Chief Justice John Marshall, in 1819, once described policymakers' great influence, remarking, "The power to tax involves the power to destroy."
-Frank Holmes, CEO and chief investment officer, U.S. Global Investors
Chief Justice John Marshall, in 1819, once described policymakers' great influence, remarking, "The power to tax involves the power to destroy." With rising fiscal deficits and a desperate need to raise revenue, many nations have come up with various tax solutions to raise billions of dollars.
One hotly contested idea in the U.S. and Europe lately, and once advocated by John Maynard Keynes during the Great Depression, is a financial transactions tax imposing a cost on buys and sells of stocks or bonds.
The latest proposal in the U.S. was introduced by Congressman Keith Ellison. His bill would add a tax of 0.5 percent onto the sale of stocks, 0.1 percent on bonds and 0.005 percent on derivatives or other investments. To put this in a buyer's frame of mind, when an investor purchased $10,000 in stock shares, the financial transactions tax would tack on an additional $50.
Last year Congressman Peter DeFazio proposed a similar act, suggesting a tax imposition of 0.03 percent on financial transactions. The new tax was touted in its ability to raise $350 billion in new revenue over the next nine years, without acknowledgement of the drawbacks it might place on the economic system.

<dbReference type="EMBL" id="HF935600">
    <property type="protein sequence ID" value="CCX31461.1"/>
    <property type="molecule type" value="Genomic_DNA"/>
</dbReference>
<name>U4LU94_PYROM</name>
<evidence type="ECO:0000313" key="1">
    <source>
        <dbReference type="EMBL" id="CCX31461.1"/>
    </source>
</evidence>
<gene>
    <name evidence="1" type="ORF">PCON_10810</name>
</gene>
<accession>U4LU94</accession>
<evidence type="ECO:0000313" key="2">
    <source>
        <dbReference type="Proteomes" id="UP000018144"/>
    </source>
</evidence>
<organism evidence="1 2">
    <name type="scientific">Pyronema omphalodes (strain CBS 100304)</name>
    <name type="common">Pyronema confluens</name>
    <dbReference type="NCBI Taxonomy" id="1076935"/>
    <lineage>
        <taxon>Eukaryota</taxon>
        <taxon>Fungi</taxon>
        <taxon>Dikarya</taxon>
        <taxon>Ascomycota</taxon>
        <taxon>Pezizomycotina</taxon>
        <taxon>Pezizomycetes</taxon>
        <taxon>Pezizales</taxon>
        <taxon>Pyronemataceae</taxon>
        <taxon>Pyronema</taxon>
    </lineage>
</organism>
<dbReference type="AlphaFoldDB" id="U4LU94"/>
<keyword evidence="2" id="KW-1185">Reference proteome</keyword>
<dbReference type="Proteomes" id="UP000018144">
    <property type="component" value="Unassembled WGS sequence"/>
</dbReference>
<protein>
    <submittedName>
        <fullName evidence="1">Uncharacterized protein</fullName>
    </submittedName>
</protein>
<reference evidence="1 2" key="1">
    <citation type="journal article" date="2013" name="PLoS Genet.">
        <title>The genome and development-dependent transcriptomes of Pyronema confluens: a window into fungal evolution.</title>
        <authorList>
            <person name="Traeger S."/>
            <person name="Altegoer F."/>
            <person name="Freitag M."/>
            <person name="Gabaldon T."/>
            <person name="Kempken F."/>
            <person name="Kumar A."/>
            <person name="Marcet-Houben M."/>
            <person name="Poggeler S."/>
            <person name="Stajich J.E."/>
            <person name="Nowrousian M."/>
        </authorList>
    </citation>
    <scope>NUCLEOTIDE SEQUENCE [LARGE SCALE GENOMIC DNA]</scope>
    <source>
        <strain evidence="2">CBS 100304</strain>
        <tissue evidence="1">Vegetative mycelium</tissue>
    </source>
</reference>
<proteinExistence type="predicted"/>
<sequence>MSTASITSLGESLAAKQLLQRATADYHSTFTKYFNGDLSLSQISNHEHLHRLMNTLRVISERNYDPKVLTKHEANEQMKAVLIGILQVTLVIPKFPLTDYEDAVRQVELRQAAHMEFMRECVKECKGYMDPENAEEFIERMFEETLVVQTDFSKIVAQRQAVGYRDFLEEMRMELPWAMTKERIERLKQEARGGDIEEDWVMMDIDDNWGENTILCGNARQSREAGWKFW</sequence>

Proponents say a transaction tax would discourage short-term trading, with little effect on long-term investors. Keynes once argued that it would improve market quality by curtailing short-term speculation, according to Daniel Weaver, a professor of finance at Rutgers Business School.
Opposition to a financial transaction tax says the extra cost would undermine liquidity, adversely affect market quality and distort the value of a security. Whereas incentives act as a dose of Lipitor to today's weak monetary system, unnecessary taxes add cholesterol, delaying a smooth economic recovery, or worse, causing the economic equivalent of a heart attack. In some cases, the Robin Hood deed of "stealing from the rich to help the poor" backfires and ends up negatively affecting all investors. ...Read the Full Report